“But after a short time, I was keen on cooking and so on, so the chance came of getting into the kitchen. I took that on. It was interesting, amongst other things, sitting down and shelling eggs – shelled maybe 40 eggs for a custard or something – down-to-earth basics in the kitchen. I sat down to peel about 4 dozen potatoes, and things like that. I was 3rd or 4th cook. There was a very interesting chief cook from London. I was planning to get to England, so it was very interesting to work beside him. I don’t remember his name, but I enjoyed working under him. Years later when Alma and I were in London, the man who had been the cook was a few blocks away, in Battersea London, living. We met in the street.

Unfinished Men's quarters just visible behind Caves House“My roommate happened to be an Englishman too. I shared a room for staff. Men’s quarters were separate from the women. I found myself sharing a room with a man from Southampton, England and he was very good – delighted to have me, because there was a weekly beer ration. We were only given a couple of bottles a week or something. He got mine, because I was not drinking in those days.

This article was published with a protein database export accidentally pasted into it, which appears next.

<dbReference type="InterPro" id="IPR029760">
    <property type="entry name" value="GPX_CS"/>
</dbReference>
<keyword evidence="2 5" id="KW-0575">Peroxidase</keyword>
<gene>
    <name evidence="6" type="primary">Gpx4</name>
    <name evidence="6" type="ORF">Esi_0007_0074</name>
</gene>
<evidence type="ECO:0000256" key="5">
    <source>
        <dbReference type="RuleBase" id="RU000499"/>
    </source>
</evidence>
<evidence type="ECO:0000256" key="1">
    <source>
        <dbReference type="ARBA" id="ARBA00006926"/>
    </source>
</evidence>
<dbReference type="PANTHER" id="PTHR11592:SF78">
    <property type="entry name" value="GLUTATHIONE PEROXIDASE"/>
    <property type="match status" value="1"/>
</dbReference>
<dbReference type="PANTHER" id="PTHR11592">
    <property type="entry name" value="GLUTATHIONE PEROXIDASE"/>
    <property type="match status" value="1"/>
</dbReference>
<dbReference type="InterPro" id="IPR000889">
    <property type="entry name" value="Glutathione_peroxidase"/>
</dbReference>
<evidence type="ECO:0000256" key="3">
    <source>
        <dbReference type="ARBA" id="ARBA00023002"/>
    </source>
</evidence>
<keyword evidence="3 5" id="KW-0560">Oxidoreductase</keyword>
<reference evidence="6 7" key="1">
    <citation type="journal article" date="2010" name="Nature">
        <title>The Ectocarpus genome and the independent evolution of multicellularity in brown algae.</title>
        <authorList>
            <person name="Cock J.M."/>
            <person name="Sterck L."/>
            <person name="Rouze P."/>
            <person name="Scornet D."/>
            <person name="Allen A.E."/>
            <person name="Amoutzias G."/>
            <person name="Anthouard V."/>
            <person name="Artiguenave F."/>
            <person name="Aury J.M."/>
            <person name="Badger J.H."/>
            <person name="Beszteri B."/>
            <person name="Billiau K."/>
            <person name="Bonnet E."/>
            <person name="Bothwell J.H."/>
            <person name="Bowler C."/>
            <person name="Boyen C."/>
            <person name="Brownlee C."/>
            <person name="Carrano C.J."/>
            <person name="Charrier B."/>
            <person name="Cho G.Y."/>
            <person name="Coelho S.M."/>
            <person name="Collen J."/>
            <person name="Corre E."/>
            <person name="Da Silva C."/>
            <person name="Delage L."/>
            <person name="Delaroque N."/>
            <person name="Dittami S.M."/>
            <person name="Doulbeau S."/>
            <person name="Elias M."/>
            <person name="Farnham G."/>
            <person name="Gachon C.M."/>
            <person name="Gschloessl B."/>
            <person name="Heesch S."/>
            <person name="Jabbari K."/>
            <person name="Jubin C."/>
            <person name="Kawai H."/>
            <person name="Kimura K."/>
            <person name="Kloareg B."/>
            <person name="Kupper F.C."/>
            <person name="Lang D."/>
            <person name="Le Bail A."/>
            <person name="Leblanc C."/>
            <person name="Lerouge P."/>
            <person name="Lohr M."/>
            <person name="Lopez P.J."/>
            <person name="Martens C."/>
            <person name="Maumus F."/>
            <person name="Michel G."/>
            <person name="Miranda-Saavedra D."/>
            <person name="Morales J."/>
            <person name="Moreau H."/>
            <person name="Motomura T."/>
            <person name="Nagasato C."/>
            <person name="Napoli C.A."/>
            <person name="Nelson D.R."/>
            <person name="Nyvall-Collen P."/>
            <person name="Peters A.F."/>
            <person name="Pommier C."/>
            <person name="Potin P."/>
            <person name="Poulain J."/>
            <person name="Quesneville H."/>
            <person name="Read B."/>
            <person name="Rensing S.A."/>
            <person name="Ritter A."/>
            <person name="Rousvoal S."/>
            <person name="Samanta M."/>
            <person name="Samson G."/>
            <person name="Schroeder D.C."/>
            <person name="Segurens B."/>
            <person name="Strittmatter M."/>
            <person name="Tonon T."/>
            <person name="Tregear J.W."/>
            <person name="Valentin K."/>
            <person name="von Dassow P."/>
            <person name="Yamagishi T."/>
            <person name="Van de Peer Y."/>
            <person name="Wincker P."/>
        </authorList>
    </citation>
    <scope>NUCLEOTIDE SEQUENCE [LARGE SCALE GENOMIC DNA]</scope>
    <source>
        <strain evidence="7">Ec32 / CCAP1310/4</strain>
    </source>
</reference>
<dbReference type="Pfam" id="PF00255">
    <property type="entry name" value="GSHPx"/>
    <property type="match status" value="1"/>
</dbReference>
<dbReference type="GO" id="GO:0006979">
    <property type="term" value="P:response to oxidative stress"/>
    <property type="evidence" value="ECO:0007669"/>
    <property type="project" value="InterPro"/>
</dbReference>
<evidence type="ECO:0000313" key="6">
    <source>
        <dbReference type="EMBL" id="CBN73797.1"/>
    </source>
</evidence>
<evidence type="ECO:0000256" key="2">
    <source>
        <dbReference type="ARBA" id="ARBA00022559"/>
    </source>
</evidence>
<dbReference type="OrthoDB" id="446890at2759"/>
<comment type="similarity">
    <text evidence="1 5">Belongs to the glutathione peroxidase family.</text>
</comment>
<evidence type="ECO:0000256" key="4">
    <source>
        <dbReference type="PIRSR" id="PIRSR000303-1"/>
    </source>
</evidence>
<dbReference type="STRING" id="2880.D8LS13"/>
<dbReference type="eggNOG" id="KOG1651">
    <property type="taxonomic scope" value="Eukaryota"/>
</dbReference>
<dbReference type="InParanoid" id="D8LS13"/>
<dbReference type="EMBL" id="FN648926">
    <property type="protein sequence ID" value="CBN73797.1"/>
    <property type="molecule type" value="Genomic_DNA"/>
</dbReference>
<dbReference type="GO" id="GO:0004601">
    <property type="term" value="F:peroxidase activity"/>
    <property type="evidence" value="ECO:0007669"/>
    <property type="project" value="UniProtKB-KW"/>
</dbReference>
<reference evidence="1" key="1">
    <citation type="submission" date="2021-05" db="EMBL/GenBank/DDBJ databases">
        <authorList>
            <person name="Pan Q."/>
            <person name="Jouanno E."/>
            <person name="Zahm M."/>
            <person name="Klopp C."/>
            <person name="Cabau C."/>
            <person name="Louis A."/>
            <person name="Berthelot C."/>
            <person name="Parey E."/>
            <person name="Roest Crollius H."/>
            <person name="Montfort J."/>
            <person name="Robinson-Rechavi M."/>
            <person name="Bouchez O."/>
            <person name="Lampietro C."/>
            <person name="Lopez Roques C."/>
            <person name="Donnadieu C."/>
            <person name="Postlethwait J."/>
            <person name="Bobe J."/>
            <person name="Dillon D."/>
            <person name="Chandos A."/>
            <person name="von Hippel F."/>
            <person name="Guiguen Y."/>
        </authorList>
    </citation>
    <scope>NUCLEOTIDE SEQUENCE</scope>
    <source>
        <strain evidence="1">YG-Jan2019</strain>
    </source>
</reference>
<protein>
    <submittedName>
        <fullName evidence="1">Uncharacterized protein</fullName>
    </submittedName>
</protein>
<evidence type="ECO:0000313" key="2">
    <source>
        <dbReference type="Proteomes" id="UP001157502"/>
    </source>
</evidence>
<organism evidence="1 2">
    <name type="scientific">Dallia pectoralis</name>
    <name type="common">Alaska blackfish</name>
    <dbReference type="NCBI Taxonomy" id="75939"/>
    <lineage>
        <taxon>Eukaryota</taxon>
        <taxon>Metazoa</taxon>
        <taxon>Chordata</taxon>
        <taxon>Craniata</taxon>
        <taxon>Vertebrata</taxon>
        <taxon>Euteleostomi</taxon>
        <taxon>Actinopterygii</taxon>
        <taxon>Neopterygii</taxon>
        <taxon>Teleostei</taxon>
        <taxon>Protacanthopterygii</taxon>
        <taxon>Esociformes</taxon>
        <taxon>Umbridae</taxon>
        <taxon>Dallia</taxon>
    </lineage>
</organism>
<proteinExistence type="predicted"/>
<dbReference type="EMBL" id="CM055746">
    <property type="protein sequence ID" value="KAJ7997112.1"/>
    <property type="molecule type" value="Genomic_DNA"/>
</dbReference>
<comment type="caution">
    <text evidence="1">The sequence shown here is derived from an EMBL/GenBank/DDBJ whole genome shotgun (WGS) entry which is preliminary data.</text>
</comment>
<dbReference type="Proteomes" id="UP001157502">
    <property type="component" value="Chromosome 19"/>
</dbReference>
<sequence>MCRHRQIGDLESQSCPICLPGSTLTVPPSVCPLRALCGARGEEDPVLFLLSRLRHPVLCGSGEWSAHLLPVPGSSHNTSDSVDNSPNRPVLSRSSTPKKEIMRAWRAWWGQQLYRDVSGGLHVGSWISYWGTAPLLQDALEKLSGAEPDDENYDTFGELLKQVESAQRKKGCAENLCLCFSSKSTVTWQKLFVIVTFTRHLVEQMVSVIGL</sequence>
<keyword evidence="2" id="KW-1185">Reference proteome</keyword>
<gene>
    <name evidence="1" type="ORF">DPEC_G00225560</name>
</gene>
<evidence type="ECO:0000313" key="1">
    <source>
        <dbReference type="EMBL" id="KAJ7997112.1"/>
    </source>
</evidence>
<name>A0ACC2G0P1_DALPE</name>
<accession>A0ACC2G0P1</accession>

“The manager was a decent sort of bloke. He was quite gentle giving me a reproof. I broke the rules at one time. It was a hitchhiker that happened at the Caves, and I let him sleep overnight in my room, and the manager heard about it, and he gave me a reproof, but not too bad.”

And Andrew fed the fellow too, saying, “Well, the manager was not around the kitchen much, and these things get taken care of.”
At Jenolan, there used to be a building where the small tennis court is now, and in 1950 that was the Men’s quarters.